When Alex Sumner set upon her summer of vetting colleges, she had a few qualifying criteria.
Exemplary academics were a must. A chance to compete for league — and maybe NCAA — titles was a plus. Warm weather would be a nice touch.
But when it came to breaking ties, the Episcopal Academy senior reverted to her bread-and-butter: What program would be best for her … as a backstroker?
The answer, Sumner decided this week, is the University of California at Berkeley.
“Cal is known for having really great backstrokers,” the reigning Daily Times Girls Swimmer of the Year said. “… There will be competition on the team and there’s always going to be people to race. (Head coach) Teri (McKeever) knows how to train all strokes, but backstroke is something special Cal has been able to develop.”
The list of star Cal backstrokers is long and distinguished: Missy Franklin, Natalie Coughlin, Elizabeth Pelton, Rachel Bootsma and 2016 Olympic silver medalist Kathleen Baker in the 100-meter back. Baker, who will be a senior in 2018-19 when Sumner is a freshman, won the 100- and 200-yard back at NCAAs last year and accomplished the 100/200 double at Nationals in late June to qualify for this week’s World Championships in Budapest, Hungary.
Sumner finished 48th in that race in Indianapolis and 47th in the 200 individual medley, but she turned heads by placing fifth in the 200 back. Her time of 2 minutes, 10.36 seconds from prelims is the 10th-fastest all-time (long-course meters) for the 15-16 age group, just .13 seconds behind Baker’s quickest time from four years earlier. She finished fifth at nationals, earning a spot in the U.S. delegation for the World Junior Championships in Indy in late August.
Sumner’s best LCM time of 1:01.61 in the 100 back, set in late May in Vancouver, is the 25th fastest 15-16 time ever, just .06 behind another 2016 Olympian, Olivia Smoliga.
Nationals in Indianapolis provided Sumner with another push toward Cal: Witnessing the team dynamics up close. Sumner visited the campus in April and knew of the area (her mother, Robin, attended law school at Berkeley), but watching the tight-knit Bears in action reinforced her instincts.
“That helped me decide on Cal because that was the first time I got to see the team and talk to the girls,” Sumner said. “I think just seeing the way the team works together, even though their whole team wasn’t there, but seeing the team atmosphere at a big meet was the final piece, and it made it a team I want to be a part of.”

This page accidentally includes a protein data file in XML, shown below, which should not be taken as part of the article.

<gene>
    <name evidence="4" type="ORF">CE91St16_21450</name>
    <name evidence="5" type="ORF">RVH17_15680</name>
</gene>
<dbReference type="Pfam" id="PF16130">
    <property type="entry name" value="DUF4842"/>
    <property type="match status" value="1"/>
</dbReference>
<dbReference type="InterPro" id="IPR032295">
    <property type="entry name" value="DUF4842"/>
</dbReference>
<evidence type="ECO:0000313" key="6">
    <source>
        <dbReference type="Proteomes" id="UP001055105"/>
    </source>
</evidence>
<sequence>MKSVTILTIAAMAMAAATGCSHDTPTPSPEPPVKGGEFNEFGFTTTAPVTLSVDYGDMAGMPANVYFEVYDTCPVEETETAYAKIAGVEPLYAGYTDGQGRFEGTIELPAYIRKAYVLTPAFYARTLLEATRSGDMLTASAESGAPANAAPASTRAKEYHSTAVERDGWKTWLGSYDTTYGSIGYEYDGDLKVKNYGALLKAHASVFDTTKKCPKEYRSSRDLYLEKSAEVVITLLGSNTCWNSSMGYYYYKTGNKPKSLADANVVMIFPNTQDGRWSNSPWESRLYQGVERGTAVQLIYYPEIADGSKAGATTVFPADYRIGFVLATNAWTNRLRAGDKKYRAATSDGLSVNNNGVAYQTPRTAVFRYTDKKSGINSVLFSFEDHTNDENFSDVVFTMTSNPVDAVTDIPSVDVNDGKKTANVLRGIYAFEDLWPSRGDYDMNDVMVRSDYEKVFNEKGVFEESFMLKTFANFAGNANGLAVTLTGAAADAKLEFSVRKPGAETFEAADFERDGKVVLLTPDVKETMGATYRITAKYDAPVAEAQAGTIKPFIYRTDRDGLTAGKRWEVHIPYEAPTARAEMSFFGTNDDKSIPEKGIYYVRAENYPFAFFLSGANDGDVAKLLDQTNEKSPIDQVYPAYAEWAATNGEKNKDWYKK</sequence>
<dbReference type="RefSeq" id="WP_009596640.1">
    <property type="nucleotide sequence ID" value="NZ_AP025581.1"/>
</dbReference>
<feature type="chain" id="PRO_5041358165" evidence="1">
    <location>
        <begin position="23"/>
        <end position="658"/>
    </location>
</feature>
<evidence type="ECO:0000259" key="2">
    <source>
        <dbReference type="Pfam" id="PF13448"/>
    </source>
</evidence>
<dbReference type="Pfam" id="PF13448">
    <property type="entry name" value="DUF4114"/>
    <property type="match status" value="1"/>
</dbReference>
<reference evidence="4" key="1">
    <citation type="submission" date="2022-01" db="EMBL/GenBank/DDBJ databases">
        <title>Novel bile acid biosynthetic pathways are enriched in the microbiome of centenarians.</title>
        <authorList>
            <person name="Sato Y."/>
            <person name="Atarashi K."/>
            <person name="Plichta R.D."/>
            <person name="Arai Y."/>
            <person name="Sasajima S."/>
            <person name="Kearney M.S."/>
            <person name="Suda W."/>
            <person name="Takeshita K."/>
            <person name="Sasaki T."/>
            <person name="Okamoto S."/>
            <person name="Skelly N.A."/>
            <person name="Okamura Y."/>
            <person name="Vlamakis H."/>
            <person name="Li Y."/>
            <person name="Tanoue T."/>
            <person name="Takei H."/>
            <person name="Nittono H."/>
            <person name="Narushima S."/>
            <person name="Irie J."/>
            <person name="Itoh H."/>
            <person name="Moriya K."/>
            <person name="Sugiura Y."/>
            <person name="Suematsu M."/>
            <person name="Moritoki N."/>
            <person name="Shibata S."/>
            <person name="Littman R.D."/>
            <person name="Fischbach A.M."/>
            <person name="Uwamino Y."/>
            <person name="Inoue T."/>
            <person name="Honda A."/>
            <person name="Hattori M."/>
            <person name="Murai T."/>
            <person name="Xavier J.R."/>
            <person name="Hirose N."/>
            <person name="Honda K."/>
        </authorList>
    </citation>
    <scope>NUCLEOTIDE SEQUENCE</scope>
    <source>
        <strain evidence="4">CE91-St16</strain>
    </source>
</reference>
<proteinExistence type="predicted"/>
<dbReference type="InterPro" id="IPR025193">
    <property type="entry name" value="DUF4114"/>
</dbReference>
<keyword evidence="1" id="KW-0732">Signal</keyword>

A big part of that dynamic is McKeever, one of the most respected coaches in the country. She’s one of the alarmingly few female coaches to helm elite programs, and she’s produced a remarkable track record in 24 years in charge, including four NCAA championships since 2009. At the 2012 Olympics in London, she became the first woman to serve as head coach of the U.S. women’s team.
McKeever is also renowned for her new-age, personalized approach, nurturing athletes as more than just cogs in a lineup focused on the cold calculus of results. Sumner sees parallels between McKeever’s style and that of coach Charlie Kennedy at Suburban Swim Club, who melds concern for the individual with an insistence on self-reliance.
“I think immediately when I met Teri, I thought she was the type of person who I want to coach me,” Sumner said. “Part of the college process is that you want coaches that are as interested in you as you are in them, and I could tell she wanted me to be part of the team and that’s important. I wanted to be part of a team where everyone works hard and everyone is appreciated, and we work hard to win meets and win at conference meets and win NCAAs.”
Sumner, who lives in Swarthmore, attended but didn’t swim at Strath Haven as a freshman. At Episcopal, she’s drawn to the team dynamic that fuels their dual-meet success, leading to consecutive Inter-Ac titles and last year’s first Eastern Interscholastic Championships crown, in which Sumner was named Most Outstanding Swimmer for the second consecutive year.
Sumner holds Delco records in the 200 IM and 100 back as well as a leg on the 400 freestyle relay.
At Cal, she’ll get a chance to compete in some of the biggest meets college has to offer, which is just what she’s looking for.
“I wanted to be really competitive with other teams,” she said. “I think part of why high school swimming is really fun for me at EA is because our team is really strong, and it’s fun racing teams like GA and Penn Charter. I wanted to be on a team that has that competition and can be one of the top schools at NCAAs.”
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